It is important not to simply check the registration place but also make sure the HPI engine and chassis numbers match those on the car.  In addition to the HPI the following should be looked at:



The mileage on your vehicle gives you details of how many miles the car has done since it was manufactured, the higher the mileage the less the car is worth, hence why people alter the mileage readings so cars appear to have done less miles than they have actually done.  It is not illegal to alter the mileage reading on a vehicle, however it is illegal to sell a car which has had the reading changed without letting the purchaser know. 

You should make sure that the mileage is in line with the cars condition, for example if it is showing as having completed 10,000 miles, however there is considerable wear on the peddles and the seats are looking warn, then the car may have done more miles than stated.  You must also check the cars history to make sure the MOT certificate and service history is in line with the mileage.


Service History 

For a car to be reliable requires ongoing routine maintenance, this is carried out through completing a vehicle service.  The service check over the vehicle and changes the oil, filters and checks that the vehicle is in good working order.  At the end of the service a service book is stamped and dated, this should be checked when viewing the car.  Many cars boast of having a full Main Dealer Service History, this means the main dealer garage has completed every service and in theory this is better than a smaller garage carrying out the work due to their expertise.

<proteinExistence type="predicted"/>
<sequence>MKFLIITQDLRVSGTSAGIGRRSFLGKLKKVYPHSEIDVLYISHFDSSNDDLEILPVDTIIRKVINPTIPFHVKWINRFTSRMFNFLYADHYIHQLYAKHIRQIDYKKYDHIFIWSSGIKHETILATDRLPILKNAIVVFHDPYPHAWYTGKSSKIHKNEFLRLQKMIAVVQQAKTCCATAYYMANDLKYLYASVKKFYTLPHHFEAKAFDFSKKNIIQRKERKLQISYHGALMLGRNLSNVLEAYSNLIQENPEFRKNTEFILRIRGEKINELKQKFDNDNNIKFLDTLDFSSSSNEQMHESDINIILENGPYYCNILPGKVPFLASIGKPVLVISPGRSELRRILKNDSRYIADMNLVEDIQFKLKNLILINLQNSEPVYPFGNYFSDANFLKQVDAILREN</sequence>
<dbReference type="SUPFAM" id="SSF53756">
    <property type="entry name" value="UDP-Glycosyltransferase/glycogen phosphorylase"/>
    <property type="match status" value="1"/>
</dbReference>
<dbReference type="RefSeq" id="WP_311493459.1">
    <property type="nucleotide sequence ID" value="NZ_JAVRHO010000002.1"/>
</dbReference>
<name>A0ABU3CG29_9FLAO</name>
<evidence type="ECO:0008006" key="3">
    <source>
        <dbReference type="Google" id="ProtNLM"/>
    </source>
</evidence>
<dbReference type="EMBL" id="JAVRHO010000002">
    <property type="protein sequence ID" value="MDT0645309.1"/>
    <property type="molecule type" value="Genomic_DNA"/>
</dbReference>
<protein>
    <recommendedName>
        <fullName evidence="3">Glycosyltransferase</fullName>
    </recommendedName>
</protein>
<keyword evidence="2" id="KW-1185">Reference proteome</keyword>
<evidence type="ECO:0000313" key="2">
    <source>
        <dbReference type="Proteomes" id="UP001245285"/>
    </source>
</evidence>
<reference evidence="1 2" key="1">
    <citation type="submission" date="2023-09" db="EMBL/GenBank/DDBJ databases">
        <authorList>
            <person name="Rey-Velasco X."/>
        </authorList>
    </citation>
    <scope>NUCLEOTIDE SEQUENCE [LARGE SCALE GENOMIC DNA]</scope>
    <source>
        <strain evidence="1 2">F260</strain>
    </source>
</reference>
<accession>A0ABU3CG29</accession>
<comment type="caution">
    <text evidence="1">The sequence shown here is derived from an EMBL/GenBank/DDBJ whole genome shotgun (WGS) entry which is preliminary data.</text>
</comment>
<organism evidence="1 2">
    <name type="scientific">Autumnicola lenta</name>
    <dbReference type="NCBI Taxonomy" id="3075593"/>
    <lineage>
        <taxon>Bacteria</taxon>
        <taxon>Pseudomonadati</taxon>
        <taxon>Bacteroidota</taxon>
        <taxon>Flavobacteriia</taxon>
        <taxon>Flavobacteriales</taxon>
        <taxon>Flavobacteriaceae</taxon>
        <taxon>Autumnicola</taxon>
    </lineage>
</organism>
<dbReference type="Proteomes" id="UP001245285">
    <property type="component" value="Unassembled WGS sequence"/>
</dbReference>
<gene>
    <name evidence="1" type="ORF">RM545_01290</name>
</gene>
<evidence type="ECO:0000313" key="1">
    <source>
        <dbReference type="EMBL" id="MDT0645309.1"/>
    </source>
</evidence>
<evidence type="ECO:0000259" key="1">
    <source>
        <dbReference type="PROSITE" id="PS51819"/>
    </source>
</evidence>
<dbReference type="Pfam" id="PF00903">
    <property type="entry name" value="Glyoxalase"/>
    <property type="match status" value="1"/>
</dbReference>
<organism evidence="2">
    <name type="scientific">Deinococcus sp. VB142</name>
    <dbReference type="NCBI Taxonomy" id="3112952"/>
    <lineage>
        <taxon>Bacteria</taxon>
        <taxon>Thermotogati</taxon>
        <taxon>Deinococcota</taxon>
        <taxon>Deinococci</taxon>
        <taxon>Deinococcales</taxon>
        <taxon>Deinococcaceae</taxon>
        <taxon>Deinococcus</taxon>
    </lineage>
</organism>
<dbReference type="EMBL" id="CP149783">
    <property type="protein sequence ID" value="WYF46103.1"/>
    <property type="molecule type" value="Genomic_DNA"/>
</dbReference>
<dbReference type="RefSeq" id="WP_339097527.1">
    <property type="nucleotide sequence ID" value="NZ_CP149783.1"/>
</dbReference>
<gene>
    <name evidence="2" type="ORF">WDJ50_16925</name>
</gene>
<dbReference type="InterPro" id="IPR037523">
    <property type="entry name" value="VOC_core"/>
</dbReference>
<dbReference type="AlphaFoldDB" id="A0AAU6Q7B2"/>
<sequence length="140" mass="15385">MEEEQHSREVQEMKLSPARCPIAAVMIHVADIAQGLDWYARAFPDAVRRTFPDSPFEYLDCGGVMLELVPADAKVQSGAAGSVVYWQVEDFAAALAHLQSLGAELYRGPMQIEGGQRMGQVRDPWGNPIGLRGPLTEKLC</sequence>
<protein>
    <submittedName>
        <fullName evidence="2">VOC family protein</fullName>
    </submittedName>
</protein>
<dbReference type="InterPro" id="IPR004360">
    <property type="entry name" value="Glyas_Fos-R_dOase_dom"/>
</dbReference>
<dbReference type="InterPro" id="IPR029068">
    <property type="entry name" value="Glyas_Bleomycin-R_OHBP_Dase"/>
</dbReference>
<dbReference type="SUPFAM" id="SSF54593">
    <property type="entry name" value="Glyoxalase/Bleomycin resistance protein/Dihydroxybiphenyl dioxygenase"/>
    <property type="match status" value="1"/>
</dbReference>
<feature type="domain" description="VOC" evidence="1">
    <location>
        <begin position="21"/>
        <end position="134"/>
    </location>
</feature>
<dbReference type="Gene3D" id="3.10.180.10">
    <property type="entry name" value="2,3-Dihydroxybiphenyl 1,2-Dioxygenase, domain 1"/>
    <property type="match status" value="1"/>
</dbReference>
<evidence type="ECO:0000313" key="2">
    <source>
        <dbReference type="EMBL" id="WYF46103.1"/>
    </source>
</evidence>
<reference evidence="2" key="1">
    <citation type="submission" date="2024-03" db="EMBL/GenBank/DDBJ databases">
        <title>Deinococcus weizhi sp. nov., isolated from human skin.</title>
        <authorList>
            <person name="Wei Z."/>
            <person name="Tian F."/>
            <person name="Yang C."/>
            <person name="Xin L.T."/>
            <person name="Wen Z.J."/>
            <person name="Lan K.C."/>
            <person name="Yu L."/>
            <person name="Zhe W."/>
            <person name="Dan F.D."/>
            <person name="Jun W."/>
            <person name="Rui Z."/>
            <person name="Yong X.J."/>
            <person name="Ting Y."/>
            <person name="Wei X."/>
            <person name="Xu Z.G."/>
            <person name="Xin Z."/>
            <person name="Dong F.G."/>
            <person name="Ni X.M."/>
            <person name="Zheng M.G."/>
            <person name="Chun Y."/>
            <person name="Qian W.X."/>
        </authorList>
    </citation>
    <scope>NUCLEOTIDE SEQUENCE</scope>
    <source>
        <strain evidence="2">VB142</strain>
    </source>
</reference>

If the vehicle does not have a service history, bear this in mind and if possible get someone to check over the vehicle more thoroughly.



Once a vehicle is three years old it must hold a valid MOT.  If a car is being sold without an MOT it raises the question as to why the owner has not spent the £40 fee to keep the vehicle on he road.  The advice would be to check over the vehicle more thoroughly before looking to purchase it as there may be mechanical faults which could prove costly.


Bodywork and Exterior 

When viewing the vehicle, the owner should have gone out of their way to ensure the vehicle is presentable and looking its best.  Checking over the bodywork for any signs of rust or different shades of paintwork is essential as this will show if the vehicle has been looked after or had any nocks or bumps.